Jordan’s most recent sandstorm has faced strong competition in news sources in the past week from the most recent controversy regarding Roya TV, a Jordan-based, locally oriented web and satellite TV channel whose which has gained a lot of popularity in recent years. The point of contention was a video clip showing a sketch from a satirical programme broadcast on the channel a few weeks ago, in which a female presenter – sitting in a studio made to look like it was a show aimed at children – read out what apparently began as children’s stories but ended up describing situations with clear romantic or sexual overtones. The clip was widely circulated and critiqued by “activists” (نشطاء، nušaTaa’) – as the press put it – on social media, and culminated in legal proceedings being initiated against the channel as well as a judicial order to suspend the programme in question by Jordan’s Audiovisual Media Commission, for broadcasting “obscenities” that had offended “public opinion.”
The clip (screenshot above; the full video can be seen embedded in various news stories e.g. here and here) has the presenter stopping abruptly whenever she reaches an ‘ambiguous’ (i.e., sexually or romantically loaded) section of a children’s story, giving a grimace of surprise or horror, and then rifling through the pages of the book she is holding in order to find a more appropriate story – only to find yet more sexual overtones (and, at the end of the clip, what seems like an especially ‘interesting’ drawing). A long white pole occasionally appears from the left side of the clip, ‘prodding’ the presenter to either continue the current story or look for another one. The most common criticisms – summarised well in this article from the website of the Islamist newspaper al-Sabeel – involve the presenter using “expressions containing sexual overtones” and “perverted scenes” aimed at corrupting younger generations, offending public morals and Islam, etc.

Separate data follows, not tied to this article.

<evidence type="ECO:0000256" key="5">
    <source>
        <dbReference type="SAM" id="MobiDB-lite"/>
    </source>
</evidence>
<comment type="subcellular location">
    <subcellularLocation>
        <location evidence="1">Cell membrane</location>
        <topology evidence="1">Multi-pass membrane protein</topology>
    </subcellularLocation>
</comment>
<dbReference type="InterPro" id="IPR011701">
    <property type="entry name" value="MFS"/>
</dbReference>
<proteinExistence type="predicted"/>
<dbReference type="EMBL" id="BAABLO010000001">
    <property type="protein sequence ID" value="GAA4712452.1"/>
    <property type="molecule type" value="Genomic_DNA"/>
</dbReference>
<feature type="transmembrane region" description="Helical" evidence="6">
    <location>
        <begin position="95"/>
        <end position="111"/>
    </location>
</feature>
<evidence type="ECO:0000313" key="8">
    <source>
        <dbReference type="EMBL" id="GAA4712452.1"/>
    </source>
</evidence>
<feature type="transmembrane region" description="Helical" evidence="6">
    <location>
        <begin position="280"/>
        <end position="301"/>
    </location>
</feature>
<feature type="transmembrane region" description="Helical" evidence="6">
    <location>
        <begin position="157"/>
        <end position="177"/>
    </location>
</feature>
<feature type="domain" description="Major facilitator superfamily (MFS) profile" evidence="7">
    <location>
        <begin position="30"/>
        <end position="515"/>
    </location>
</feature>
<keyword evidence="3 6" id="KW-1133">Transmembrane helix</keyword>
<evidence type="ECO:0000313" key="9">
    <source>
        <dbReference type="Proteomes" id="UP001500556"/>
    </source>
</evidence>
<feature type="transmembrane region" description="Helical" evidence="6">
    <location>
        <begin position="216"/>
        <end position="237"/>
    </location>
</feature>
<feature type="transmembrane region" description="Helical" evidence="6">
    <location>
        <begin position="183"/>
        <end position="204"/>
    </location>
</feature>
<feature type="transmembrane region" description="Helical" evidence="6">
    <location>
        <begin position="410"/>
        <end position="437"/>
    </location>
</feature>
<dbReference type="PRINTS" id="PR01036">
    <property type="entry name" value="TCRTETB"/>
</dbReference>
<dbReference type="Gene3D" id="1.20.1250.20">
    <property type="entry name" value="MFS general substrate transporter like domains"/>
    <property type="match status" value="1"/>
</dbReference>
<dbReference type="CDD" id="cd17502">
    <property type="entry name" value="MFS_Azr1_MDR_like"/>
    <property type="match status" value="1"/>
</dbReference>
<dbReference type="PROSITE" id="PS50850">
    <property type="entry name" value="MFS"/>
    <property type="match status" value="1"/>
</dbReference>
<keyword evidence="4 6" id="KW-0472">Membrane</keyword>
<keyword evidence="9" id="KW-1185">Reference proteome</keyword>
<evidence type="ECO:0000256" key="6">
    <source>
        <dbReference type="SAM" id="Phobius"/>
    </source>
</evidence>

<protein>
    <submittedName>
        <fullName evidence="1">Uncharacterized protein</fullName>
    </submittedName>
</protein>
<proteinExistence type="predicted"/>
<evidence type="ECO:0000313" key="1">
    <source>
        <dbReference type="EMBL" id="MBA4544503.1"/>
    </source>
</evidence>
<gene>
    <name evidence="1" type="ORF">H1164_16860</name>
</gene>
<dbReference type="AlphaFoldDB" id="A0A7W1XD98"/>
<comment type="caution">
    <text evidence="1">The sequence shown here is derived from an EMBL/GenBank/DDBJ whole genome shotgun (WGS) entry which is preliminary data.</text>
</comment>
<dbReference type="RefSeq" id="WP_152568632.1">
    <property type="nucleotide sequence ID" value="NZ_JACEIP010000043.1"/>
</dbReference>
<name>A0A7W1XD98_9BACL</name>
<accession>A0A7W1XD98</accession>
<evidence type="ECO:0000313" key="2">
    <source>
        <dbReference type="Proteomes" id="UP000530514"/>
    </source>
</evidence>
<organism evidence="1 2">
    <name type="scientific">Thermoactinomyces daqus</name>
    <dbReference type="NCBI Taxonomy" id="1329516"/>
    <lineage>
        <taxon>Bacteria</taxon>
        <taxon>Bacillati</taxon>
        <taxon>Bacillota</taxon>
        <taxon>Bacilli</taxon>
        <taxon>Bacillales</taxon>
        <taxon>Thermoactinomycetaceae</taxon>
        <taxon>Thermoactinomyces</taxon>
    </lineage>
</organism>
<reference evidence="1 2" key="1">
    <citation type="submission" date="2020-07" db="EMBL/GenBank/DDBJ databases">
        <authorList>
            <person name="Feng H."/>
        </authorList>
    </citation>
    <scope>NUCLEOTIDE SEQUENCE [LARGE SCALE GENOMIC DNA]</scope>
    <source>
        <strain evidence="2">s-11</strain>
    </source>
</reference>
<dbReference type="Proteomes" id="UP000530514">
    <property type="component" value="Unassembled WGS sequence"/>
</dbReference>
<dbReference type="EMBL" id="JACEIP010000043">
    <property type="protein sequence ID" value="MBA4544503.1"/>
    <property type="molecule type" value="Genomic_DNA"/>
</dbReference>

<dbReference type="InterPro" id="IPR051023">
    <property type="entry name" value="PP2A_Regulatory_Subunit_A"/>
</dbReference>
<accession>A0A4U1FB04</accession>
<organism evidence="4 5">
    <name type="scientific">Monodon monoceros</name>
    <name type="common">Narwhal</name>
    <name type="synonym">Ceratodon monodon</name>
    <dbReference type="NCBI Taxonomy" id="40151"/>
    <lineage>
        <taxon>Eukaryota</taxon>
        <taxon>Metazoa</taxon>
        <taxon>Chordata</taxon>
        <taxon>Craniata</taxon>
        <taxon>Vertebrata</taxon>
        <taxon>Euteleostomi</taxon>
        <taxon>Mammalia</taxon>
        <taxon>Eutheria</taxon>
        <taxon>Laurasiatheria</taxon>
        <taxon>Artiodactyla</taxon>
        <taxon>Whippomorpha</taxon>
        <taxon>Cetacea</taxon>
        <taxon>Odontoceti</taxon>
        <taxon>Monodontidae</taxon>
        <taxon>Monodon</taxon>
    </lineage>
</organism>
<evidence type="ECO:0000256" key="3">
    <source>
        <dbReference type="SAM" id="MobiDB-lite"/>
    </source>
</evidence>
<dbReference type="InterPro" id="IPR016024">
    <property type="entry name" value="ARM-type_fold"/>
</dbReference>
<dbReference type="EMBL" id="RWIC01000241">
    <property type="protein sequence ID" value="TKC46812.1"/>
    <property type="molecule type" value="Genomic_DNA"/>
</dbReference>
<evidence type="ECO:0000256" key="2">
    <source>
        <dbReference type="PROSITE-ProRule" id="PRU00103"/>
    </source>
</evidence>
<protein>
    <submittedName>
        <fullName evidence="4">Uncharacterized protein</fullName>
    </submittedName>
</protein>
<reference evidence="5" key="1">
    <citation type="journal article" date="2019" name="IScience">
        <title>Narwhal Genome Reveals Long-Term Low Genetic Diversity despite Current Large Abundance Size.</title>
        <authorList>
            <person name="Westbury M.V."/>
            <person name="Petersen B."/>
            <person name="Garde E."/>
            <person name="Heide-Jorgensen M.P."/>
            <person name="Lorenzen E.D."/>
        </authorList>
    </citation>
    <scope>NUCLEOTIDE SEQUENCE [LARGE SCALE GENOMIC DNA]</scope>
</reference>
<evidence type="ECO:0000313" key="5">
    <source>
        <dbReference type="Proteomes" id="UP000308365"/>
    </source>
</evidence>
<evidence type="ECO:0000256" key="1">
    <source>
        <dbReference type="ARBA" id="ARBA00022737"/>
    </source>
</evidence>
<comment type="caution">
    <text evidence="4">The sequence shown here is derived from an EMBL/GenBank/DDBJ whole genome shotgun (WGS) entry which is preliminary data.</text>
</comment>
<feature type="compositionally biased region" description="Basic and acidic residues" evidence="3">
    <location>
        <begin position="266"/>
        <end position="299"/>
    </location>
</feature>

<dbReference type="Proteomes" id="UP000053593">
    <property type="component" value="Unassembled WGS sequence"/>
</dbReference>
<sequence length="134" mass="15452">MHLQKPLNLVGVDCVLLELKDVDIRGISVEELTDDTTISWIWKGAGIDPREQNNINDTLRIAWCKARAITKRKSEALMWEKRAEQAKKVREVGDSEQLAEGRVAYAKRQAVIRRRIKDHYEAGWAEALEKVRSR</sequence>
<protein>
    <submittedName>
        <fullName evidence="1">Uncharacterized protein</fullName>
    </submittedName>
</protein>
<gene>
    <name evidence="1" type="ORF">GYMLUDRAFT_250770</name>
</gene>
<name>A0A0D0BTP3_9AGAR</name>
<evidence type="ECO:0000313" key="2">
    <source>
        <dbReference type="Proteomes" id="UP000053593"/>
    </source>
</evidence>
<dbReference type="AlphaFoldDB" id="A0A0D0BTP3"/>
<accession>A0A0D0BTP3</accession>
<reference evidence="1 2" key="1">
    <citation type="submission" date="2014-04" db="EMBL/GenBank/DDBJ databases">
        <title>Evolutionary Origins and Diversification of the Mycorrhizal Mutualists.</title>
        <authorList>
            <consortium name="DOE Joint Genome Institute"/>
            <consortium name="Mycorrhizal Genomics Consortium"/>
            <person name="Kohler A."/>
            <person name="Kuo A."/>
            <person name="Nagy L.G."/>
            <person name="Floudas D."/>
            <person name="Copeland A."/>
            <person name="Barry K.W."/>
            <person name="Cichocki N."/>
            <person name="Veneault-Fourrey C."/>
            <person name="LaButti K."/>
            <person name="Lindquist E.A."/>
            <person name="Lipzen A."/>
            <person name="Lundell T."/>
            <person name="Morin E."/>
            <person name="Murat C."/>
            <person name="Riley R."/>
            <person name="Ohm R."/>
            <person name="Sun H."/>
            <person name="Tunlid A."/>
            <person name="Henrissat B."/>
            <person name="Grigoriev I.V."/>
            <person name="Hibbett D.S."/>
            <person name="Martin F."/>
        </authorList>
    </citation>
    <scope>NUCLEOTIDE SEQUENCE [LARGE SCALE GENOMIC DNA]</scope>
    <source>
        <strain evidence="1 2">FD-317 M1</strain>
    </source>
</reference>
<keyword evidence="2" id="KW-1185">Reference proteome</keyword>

I’ll withhold my opinions as not to litter the blog with too many expletives. From a more measured standpoint, it’s probably worth pointing out how well the whole case fits into the broad “Islamic conservative versus Western moderniser” narrative that outside observers of Jordan love to latch on to (Elena Corbett’s article on the “Halloween ban” controversy last year sketches out the problem well, if tersely). Roya has been dragged into such spats before, with a (not too well populated) Facebook group calling the station out for not broadcasting Islamic calls to prayer – one issue brought up by many criticising the channel in the most recent controversy, along with doubts regarding the station’s ownership being Israeli.
Fadi Zaghmout has a good blog post up (in Arabic) explaining just how utterly misaimed the criticisms of the contentious sketch have been. What its creators were satirising was precisely the kind of social hypocrisy that has little to say against sexual insinuations in certain contexts – including children’s stories, but also for example films and music videos – but is exceedingly paranoid about any kind of attempt to discuss issues of gender and sexuality more openly. (Seen this way, the response then, maybe, proves the creators’ point.)
But as someone who is interested in how Jordanian media functions more broadly, what I think is just as important is how the case reflects on the broader dynamics of media legislation and the media environment in Jordan. This is an environment where social media campaign can drum up a three-week-old programme to the point where the Media Commission can order a broadcast suspension – even as the most recent amendments to Jordan’s Audiovisual Media Law no longer give the Commission the power to do so; an environment pervaded by a kind of constantly hovering, you-never-know-what-will-tick-it-off sense of overarching control, which stimulates self-censorship far more than any attempt at creativity or critical discussion.